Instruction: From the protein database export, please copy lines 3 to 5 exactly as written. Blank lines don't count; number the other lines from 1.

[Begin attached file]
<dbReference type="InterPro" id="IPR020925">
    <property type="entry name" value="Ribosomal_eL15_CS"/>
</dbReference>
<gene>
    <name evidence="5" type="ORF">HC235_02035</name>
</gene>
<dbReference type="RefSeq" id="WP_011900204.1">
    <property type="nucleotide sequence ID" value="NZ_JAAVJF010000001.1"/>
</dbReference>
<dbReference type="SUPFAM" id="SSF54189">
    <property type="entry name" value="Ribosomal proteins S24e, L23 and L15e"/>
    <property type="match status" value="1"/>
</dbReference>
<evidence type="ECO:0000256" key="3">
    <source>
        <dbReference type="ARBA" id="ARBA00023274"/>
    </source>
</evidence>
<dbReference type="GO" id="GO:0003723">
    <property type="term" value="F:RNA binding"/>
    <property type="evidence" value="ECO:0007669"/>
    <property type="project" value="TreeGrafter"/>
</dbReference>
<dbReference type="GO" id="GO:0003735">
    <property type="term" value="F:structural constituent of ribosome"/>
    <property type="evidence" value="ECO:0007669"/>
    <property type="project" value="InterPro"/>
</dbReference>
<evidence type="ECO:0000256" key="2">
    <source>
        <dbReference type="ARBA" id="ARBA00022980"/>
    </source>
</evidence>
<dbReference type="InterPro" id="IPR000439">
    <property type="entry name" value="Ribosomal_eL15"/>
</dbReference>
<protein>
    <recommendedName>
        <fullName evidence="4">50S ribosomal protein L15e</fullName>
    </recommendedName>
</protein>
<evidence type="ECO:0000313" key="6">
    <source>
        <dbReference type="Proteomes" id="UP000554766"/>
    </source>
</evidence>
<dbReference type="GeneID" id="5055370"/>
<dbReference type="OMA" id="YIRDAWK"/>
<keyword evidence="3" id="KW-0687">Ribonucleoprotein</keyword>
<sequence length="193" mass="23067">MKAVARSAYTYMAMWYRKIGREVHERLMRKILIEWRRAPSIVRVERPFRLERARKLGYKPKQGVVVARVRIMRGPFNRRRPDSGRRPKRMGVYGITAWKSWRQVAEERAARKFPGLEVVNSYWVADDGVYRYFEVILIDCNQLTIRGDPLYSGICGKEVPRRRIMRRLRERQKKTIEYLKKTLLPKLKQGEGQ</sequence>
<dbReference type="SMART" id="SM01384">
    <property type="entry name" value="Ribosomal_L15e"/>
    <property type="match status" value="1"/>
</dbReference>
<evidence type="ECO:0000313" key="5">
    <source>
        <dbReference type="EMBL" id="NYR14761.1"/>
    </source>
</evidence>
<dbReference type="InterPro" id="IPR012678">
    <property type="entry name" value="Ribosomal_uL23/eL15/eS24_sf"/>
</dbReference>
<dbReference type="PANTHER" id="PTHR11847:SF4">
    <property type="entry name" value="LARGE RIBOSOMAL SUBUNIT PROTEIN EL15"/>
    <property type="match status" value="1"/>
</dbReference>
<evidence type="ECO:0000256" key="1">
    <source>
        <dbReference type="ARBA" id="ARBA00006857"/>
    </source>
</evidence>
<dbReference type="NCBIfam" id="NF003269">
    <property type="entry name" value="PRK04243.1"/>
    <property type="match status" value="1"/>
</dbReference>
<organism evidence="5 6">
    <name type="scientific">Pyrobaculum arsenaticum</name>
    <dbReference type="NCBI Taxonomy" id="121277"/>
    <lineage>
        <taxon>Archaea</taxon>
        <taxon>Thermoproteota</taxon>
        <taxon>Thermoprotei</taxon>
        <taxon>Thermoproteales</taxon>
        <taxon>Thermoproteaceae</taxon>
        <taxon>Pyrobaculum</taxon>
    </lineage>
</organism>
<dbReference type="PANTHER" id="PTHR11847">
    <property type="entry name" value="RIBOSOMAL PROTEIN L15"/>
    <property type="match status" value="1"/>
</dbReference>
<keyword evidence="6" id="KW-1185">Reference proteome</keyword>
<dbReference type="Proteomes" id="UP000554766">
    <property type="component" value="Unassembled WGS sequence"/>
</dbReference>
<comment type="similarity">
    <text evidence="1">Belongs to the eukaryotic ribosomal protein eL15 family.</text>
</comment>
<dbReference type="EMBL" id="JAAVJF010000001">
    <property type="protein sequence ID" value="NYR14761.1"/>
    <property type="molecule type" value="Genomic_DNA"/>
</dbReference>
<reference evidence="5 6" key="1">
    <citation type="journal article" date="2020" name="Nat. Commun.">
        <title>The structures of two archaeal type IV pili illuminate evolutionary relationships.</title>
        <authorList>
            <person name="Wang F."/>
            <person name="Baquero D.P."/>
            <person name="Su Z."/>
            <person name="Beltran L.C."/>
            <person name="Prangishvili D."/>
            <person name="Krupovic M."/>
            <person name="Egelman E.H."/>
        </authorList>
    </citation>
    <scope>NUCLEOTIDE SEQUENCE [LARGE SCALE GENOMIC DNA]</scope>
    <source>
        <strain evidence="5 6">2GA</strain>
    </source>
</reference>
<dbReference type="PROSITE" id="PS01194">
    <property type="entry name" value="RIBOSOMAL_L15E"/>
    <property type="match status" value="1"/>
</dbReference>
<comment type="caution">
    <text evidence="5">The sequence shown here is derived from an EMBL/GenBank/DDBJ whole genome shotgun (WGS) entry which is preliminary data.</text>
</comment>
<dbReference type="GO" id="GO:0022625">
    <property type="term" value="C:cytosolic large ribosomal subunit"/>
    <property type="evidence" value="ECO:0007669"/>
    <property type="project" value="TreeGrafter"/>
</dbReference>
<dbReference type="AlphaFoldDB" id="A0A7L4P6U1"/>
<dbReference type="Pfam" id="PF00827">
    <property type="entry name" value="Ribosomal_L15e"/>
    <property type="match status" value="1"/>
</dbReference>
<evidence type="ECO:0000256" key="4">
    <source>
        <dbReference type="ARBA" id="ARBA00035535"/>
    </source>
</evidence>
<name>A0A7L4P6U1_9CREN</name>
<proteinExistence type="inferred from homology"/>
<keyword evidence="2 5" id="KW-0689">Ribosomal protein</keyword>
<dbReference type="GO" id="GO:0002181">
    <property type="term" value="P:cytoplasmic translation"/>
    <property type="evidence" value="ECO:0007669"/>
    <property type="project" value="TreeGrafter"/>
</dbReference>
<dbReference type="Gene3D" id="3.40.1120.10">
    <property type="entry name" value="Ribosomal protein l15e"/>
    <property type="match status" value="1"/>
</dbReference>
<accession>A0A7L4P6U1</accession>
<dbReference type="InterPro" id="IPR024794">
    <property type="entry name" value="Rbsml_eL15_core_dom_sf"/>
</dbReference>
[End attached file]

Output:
</dbReference>
<gene>
    <name evidence="5" type="ORF">HC235_02035</name>